Cory has a great article (it sounds like it could/should be a conference keynote address) at O'reillynet about the intersection of internet reliability and the business world. I remember at KnowNow, we used to have a lot of arguments about what the term "reliable" meant to users and potential customers. The people that matured during the age of the web figured "works most of the time" was sufficient uptime for an internet or intranet service, while the people from the software age argued that everything the company did had to be "enterprise class" and it meant paging four people if the network response time varied by more than 100ms. Cory's article discusses the folly of such an attitude.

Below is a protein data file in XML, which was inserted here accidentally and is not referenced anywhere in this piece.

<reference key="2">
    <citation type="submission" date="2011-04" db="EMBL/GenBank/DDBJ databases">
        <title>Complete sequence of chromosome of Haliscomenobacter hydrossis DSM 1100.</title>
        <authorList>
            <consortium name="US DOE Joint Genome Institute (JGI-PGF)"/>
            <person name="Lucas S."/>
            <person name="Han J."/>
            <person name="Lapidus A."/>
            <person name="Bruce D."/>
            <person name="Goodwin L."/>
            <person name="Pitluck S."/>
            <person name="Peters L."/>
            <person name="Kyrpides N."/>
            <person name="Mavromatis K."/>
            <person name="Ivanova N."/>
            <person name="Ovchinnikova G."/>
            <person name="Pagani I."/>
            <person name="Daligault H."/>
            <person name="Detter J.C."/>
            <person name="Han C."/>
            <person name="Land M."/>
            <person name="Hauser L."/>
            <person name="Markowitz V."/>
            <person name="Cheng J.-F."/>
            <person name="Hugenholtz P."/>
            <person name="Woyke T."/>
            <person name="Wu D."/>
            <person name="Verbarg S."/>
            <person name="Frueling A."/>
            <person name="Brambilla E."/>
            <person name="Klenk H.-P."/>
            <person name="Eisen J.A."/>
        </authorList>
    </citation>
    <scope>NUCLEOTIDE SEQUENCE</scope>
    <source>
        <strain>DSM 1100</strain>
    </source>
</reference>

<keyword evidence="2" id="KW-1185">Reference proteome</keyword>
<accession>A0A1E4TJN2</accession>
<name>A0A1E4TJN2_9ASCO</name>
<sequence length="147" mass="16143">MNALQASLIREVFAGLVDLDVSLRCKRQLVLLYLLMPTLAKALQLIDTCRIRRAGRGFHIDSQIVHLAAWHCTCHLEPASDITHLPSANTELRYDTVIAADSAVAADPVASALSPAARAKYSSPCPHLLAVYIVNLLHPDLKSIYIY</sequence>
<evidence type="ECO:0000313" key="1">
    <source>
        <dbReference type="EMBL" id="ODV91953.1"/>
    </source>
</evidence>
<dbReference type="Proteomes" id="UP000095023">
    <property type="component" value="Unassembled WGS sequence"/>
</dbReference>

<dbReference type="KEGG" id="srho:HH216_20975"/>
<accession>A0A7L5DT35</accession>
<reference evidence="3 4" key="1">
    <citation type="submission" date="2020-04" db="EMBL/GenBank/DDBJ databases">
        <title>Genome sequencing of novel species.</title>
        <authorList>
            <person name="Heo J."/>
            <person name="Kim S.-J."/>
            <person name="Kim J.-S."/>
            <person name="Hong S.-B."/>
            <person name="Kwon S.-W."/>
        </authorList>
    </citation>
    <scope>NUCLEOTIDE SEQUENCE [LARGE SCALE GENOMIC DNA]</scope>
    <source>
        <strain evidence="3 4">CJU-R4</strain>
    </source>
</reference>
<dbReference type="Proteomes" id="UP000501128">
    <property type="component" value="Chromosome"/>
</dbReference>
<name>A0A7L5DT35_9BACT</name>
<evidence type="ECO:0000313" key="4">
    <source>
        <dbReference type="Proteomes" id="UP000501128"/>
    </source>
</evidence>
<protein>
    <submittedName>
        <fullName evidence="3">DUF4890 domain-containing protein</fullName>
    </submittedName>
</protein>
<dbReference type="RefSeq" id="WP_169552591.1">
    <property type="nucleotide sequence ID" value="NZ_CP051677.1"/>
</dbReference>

It also reminded me of an old mantra that could also explain why napster worked, why buggy implementations win out if they work most of the time, and why windows became the dominant OS on the desktop: Worse is Better.